Avoid Bad Reviews By Requesting Client Feedback

During a recent CLE program entitled “Reputation Management and Online Reviews” we asked the attendees if they sent satisfaction surveys to their clients, during or at the close of representation. No one raised their hand.

Are Your Clients Happy?

Do you know if your clients are happy with your work? Have you asked?  When clients feel they have no platform to voice their dissatisfaction with a lawyer, they turn to the internet to air their complaints. This can have disastrous effects for lawyers, who have fairly limited recourse when a former client leaves a negative review on AVVO or Yelp. The solution? Give the client a means of providing feedback throughout the course of your involvement with them. By getting ahead of dissatisfaction, you can proactively protect your online reputation.

Although it may seem counterintuitive, one of the best times to ask a client for feedback is when you send them their monthly bill. By making your invoice more user-friendly and combining it with a customer satisfaction survey, you not only increase the likelihood that the client will actually take the time to fill it out, but you can streamline the processes to increase billing transparency.  Another opportunity to collect feedback about the representation is at the close of the matter.

Touch Point #1 – The Bill

Clients value specificity in billing, so be as clear as possible when invoicing. Tell them what work was done, what team members performed the work, and how much it cost. Allow your clients to feel like they’re a part of a team with a more personalized experience, and satisfaction rates will grow. Especially as the legal world begins to meld with the internet, clients crave personalization and personality in a professional landscape where they might not even enter your firm’s office once throughout the course of representation. E-introducing them to the attorneys and paralegals working for them is a great way to bridge that gap!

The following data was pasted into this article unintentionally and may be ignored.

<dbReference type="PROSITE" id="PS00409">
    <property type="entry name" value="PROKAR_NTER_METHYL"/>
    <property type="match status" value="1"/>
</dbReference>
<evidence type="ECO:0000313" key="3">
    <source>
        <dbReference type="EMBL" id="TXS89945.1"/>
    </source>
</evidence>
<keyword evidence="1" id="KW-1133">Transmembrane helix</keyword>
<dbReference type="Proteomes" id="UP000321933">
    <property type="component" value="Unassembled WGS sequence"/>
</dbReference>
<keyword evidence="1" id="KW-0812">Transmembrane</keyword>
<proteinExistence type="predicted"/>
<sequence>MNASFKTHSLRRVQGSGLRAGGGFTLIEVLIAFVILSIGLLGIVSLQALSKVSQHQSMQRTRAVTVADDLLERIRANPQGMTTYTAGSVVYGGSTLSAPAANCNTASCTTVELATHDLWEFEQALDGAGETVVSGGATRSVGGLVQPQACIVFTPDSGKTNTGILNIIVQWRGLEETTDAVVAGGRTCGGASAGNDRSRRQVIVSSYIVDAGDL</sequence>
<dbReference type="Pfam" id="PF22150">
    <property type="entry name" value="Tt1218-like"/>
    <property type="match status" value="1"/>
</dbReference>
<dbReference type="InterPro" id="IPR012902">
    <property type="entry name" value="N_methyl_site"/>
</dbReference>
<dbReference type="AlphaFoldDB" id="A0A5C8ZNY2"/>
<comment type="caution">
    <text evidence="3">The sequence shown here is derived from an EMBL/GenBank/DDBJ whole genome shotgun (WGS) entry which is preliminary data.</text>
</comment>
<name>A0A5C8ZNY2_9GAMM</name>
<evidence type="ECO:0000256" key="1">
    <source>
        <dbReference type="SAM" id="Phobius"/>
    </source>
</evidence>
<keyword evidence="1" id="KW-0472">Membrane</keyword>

Matt Homann, Founder & CEO of Filament, compiled a great example of streamlined bill/survey mailing you could send to clients. Note how user-friendly his example appears – no legalese, no confusion. It’s simple but attractive, and provides names and faces to the legal team working for the client. The feedback section is short but perfectly adequate for voicing complaints or compliments.

Check it out: https://medium.com/the-non-billable-hour/still-rethinking-lawyers-bills-dd41c3e9dfce

You can mail or email a form like Homann’s, or you can use an online platform like Google Forms or Survey Monkey to gather feedback. These are great tools for creating a survey because they allow you to track responses and get an overall sense of your “rating” as a firm – they aren’t individual emails or forms that someone in the firm has to spend time aggregating into workable data. Remember to keep your survey simple. Consider the categories and a scale on which you want clients to rate you and make it straightforward.

I’m a big fan of how Homann’s feedback form begins by asking the client to rate the firm based on several concrete commitments outlined by the firm. Not only does this keep feedback quantifiable, but you are able to set the standards upon which your work is weighed. He still gives the client an opportunity to freely voice their feedback below the report card, but it’s limited to just one question and three blank lines. This helps ensure that the feedback you receive will be helpful to you, and limits the likelihood of off-the-wall, rambling responses.  You want feedback, but you specifically want useful feedback. By providing the client with some structure, you better your odds of receiving it.

Touch Point #2 – The Closing Letter

Along with the closing letter, take the opportunity to once again ask the client for feedback (see a sample). This can also include information such as “would you refer our firm to a friend?” and other information useful for client development such as “where did you hear about us?”. The feedback information can help the firm ensure improvements in customer service in the future. While it is difficult to objectively compare one law firm to another, customer service can be a distinguishing factor.  Once the survey is complete be sure to ask happy clients to review the firm on AVVO, Yelp or GoogleMyBusiness.


Always remember, simplicity is key! It might seem like adding another step to an already busy workday, but by giving clients a platform to feel they’re complaints are heard, you can prevent bad reviews from popping up online. Take charge of your online reputation by stopping bad reviews before they start!